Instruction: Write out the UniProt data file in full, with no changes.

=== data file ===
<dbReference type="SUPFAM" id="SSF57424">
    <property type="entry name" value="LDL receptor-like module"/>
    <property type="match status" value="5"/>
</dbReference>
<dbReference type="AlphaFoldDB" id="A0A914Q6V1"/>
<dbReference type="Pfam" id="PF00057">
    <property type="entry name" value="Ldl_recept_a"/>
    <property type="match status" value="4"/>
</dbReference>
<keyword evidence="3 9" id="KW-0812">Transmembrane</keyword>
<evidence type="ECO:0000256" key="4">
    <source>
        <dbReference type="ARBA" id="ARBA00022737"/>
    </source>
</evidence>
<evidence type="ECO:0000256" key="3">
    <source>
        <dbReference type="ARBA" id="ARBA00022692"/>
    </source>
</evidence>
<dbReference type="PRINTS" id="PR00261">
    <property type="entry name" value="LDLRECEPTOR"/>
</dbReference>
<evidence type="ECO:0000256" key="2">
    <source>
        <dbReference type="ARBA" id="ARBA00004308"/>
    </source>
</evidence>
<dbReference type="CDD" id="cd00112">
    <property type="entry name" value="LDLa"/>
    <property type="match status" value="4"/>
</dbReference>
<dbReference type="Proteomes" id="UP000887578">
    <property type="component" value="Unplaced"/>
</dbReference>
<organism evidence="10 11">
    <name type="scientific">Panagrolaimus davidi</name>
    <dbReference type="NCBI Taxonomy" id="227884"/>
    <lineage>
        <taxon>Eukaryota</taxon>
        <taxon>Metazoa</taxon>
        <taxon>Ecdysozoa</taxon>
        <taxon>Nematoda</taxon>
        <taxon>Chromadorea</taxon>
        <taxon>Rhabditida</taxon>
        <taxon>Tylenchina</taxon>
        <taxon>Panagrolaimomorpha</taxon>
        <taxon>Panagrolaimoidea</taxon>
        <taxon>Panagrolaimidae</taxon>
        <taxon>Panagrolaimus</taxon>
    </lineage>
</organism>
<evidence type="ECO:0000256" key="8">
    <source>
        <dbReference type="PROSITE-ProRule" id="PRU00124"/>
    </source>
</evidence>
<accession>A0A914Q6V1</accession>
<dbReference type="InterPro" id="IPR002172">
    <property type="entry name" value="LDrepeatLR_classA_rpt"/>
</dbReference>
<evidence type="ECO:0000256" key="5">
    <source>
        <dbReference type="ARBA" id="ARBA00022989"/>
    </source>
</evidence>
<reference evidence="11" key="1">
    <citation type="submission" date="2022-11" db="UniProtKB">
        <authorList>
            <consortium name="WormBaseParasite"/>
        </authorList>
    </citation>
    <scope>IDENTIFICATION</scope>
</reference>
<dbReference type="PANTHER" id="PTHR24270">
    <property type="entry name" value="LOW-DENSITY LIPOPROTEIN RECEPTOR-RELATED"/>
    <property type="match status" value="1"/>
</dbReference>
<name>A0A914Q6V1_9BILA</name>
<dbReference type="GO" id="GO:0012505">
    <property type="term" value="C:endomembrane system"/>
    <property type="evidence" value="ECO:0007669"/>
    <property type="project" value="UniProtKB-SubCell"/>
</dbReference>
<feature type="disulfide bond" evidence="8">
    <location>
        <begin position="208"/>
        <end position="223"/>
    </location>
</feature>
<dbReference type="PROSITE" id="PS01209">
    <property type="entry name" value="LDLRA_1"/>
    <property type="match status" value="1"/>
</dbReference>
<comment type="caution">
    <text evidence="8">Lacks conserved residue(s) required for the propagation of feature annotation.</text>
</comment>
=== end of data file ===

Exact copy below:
<dbReference type="SUPFAM" id="SSF57424">
    <property type="entry name" value="LDL receptor-like module"/>
    <property type="match status" value="5"/>
</dbReference>
<dbReference type="AlphaFoldDB" id="A0A914Q6V1"/>
<dbReference type="Pfam" id="PF00057">
    <property type="entry name" value="Ldl_recept_a"/>
    <property type="match status" value="4"/>
</dbReference>
<keyword evidence="3 9" id="KW-0812">Transmembrane</keyword>
<evidence type="ECO:0000256" key="4">
    <source>
        <dbReference type="ARBA" id="ARBA00022737"/>
    </source>
</evidence>
<evidence type="ECO:0000256" key="3">
    <source>
        <dbReference type="ARBA" id="ARBA00022692"/>
    </source>
</evidence>
<dbReference type="PRINTS" id="PR00261">
    <property type="entry name" value="LDLRECEPTOR"/>
</dbReference>
<evidence type="ECO:0000256" key="2">
    <source>
        <dbReference type="ARBA" id="ARBA00004308"/>
    </source>
</evidence>
<dbReference type="CDD" id="cd00112">
    <property type="entry name" value="LDLa"/>
    <property type="match status" value="4"/>
</dbReference>
<dbReference type="Proteomes" id="UP000887578">
    <property type="component" value="Unplaced"/>
</dbReference>
<organism evidence="10 11">
    <name type="scientific">Panagrolaimus davidi</name>
    <dbReference type="NCBI Taxonomy" id="227884"/>
    <lineage>
        <taxon>Eukaryota</taxon>
        <taxon>Metazoa</taxon>
        <taxon>Ecdysozoa</taxon>
        <taxon>Nematoda</taxon>
        <taxon>Chromadorea</taxon>
        <taxon>Rhabditida</taxon>
        <taxon>Tylenchina</taxon>
        <taxon>Panagrolaimomorpha</taxon>
        <taxon>Panagrolaimoidea</taxon>
        <taxon>Panagrolaimidae</taxon>
        <taxon>Panagrolaimus</taxon>
    </lineage>
</organism>
<evidence type="ECO:0000256" key="8">
    <source>
        <dbReference type="PROSITE-ProRule" id="PRU00124"/>
    </source>
</evidence>
<accession>A0A914Q6V1</accession>
<dbReference type="InterPro" id="IPR002172">
    <property type="entry name" value="LDrepeatLR_classA_rpt"/>
</dbReference>
<evidence type="ECO:0000256" key="5">
    <source>
        <dbReference type="ARBA" id="ARBA00022989"/>
    </source>
</evidence>
<reference evidence="11" key="1">
    <citation type="submission" date="2022-11" db="UniProtKB">
        <authorList>
            <consortium name="WormBaseParasite"/>
        </authorList>
    </citation>
    <scope>IDENTIFICATION</scope>
</reference>
<dbReference type="PANTHER" id="PTHR24270">
    <property type="entry name" value="LOW-DENSITY LIPOPROTEIN RECEPTOR-RELATED"/>
    <property type="match status" value="1"/>
</dbReference>
<name>A0A914Q6V1_9BILA</name>
<dbReference type="GO" id="GO:0012505">
    <property type="term" value="C:endomembrane system"/>
    <property type="evidence" value="ECO:0007669"/>
    <property type="project" value="UniProtKB-SubCell"/>
</dbReference>
<feature type="disulfide bond" evidence="8">
    <location>
        <begin position="208"/>
        <end position="223"/>
    </location>
</feature>
<dbReference type="PROSITE" id="PS01209">
    <property type="entry name" value="LDLRA_1"/>
    <property type="match status" value="1"/>
</dbReference>
<comment type="caution">
    <text evidence="8">Lacks conserved residue(s) required for the propagation of feature annotation.</text>
</comment>